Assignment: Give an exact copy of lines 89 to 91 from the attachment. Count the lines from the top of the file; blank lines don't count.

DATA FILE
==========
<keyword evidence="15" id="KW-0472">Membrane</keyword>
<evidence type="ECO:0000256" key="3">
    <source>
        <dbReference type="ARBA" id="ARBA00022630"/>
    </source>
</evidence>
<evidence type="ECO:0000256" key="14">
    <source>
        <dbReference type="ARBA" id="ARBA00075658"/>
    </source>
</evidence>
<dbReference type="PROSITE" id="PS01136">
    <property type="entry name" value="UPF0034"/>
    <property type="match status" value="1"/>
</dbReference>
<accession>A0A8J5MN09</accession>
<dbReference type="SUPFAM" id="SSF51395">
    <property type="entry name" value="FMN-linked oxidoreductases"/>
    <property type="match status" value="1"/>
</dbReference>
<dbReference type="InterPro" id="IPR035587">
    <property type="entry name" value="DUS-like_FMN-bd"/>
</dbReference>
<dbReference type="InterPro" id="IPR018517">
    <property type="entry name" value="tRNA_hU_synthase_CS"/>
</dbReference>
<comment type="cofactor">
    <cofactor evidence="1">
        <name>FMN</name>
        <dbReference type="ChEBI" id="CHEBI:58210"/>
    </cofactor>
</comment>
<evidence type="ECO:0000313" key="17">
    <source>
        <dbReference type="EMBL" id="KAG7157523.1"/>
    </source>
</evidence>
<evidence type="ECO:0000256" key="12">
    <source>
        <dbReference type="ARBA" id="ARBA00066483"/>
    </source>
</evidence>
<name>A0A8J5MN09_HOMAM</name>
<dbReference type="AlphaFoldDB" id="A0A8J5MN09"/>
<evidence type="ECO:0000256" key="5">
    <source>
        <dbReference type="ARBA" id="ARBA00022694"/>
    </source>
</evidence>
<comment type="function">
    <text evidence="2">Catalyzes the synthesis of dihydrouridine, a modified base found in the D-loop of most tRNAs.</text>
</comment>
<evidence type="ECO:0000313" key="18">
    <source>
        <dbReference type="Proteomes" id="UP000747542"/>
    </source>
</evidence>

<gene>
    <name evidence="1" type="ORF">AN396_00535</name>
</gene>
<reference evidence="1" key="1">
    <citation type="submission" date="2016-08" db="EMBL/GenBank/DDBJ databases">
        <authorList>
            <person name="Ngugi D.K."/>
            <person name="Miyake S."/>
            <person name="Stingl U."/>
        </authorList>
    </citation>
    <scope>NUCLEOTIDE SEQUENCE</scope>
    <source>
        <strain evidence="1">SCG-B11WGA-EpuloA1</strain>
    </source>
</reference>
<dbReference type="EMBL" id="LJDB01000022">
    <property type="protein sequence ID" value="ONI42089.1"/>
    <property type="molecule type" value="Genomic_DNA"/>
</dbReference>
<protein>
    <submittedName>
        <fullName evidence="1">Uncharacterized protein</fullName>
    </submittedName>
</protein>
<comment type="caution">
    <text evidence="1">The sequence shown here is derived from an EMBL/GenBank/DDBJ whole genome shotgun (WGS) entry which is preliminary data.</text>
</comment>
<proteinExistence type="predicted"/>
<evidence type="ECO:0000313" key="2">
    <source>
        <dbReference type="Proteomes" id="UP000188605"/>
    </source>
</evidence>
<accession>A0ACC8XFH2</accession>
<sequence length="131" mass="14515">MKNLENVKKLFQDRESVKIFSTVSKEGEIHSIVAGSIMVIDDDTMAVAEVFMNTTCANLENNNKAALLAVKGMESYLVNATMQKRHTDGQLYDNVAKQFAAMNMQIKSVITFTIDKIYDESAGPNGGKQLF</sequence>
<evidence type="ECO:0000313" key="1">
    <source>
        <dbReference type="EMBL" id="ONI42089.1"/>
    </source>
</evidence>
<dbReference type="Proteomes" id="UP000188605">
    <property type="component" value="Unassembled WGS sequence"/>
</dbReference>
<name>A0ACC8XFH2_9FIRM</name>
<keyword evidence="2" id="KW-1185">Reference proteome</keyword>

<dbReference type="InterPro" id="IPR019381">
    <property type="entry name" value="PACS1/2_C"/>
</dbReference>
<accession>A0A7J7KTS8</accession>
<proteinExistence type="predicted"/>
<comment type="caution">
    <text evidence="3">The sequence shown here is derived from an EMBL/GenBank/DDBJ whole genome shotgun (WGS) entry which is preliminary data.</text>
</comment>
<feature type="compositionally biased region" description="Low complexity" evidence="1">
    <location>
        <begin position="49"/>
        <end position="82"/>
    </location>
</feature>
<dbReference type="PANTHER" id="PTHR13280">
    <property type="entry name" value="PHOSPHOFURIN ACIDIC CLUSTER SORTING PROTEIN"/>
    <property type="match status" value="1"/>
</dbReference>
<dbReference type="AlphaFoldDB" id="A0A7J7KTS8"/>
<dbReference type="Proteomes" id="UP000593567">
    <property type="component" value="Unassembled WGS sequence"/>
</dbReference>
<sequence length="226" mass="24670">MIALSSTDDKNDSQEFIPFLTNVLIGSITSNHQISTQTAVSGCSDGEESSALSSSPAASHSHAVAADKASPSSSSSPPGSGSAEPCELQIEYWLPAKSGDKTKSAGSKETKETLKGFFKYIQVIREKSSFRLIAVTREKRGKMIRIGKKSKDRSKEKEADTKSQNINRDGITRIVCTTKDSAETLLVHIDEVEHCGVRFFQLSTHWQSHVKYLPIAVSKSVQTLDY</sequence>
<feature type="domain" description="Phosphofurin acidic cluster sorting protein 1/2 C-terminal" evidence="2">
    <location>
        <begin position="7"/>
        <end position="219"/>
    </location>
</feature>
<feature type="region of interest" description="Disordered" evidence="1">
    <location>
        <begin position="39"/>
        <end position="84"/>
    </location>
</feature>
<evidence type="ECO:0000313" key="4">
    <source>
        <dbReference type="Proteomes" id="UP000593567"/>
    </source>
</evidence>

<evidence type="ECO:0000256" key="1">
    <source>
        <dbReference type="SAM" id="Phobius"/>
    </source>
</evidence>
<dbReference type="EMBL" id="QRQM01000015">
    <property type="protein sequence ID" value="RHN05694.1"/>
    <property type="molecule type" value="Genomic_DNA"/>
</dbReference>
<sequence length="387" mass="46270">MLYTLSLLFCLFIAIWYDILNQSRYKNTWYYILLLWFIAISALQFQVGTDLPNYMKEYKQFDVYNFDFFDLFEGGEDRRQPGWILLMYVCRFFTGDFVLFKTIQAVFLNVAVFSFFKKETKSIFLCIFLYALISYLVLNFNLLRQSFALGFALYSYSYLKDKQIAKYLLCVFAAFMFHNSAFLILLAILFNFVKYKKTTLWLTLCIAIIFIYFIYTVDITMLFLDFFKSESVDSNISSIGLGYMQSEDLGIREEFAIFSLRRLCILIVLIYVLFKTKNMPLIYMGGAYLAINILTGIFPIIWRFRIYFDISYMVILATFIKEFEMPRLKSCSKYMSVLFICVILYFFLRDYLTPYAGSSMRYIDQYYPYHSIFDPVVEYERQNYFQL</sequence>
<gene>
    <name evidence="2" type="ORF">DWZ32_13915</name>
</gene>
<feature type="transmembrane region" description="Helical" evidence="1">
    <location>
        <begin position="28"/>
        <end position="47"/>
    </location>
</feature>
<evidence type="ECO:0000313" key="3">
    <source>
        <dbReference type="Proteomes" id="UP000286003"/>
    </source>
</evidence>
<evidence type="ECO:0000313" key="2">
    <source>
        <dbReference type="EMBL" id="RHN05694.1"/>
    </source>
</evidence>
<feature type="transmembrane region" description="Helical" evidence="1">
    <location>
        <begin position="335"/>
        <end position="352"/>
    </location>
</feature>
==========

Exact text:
        <dbReference type="Proteomes" id="UP000188605"/>
    </source>
</evidence>